A new gel helps wounds heal

Researchers from UCLA have developed an injectable hydrogel that helps skin wounds heal faster. 

The new synthetic polymer material creates an instant scaffold, sort of like stacked gumballs, that allows new tissue to latch on and grow within the cavities formed between linked spheres of gel.

Conventionally, ointments and other hydrogel dressings have been used to fill in wounds to keep the areas moist and accelerate healing. But none of the materials used now provide a scaffold to allow new tissue to grow while the dressing itself degrades. As a result, the new tissue growth is relatively slow and fragile.

So bringing about an injectable biomaterial that promotes rapid regeneration of tissue has been a “holy grail” in the field of tissue engineering, said co-principal investigator Dino Di Carlo.

They envision the material being useful for a wide variety of wound application, including lacerations to large-area burns.

UC Berkeley researchers have also been developing new approaches to tissue engineering. Last March, their advancement in “herding cells” marked a new direction for smart bandages.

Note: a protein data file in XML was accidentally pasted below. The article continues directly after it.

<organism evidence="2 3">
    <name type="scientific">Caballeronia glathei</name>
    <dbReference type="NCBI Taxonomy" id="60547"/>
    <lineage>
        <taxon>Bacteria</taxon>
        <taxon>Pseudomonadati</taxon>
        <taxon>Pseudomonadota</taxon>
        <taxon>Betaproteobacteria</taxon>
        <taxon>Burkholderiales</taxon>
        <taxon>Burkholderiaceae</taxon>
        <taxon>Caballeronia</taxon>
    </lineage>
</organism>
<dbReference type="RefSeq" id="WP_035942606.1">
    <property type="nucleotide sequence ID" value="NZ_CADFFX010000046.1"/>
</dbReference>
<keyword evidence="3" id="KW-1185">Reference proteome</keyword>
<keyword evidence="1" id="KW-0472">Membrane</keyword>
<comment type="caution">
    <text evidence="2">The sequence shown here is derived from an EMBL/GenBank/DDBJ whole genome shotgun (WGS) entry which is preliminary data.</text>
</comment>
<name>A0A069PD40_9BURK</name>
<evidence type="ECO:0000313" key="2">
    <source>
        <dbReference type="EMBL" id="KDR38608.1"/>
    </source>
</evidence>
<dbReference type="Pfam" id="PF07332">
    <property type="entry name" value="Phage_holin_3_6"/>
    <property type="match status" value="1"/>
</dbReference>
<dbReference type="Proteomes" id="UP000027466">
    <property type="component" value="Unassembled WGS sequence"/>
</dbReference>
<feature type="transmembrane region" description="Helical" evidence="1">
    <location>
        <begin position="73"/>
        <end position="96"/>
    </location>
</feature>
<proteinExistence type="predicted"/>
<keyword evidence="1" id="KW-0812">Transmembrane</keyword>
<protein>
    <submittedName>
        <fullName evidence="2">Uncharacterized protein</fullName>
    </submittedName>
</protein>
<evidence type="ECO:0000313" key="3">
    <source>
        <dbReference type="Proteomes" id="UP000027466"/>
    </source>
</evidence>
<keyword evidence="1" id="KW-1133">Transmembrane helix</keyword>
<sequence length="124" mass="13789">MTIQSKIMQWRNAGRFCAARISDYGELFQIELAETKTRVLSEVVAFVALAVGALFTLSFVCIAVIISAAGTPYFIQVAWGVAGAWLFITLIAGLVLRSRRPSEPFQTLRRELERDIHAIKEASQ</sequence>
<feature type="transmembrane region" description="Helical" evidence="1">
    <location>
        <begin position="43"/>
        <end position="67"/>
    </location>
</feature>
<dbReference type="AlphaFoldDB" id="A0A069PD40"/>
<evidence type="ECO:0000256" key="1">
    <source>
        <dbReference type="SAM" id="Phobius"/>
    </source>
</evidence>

Learn more about how this new gel works

Another shot of @brendonurie of @panicatthedisco in this weeks @kerrangmagazine_

#panicatthedisco #brendonurie #kerrangmagazine #kerrang #losangeles #la #gels #nikond800 #nikon #profoto #alienbees #andrewlipovsky #portrait #musicphotographer #deathofabachelor #california #musician #atlanticrecords

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Know your designers: Ken Billington

  • He began his theatre career in NYC assisting Tharon Musser.
  • Has won a Tony and Drama Desk Award for his lighting for Chicago.

“I always wanted to be an artist,” the lighting designer Ken Billington says. “But I couldn’t paint. So I paint with light. I don’t use brushes. I use electricity.”


I do love me a bit of occasional kawaii pastel fun. Here is Sanrio’s popular character, My Melody-chan, immortilised as nail art. With macaron/cake feature nails to boot.

#nailart #gels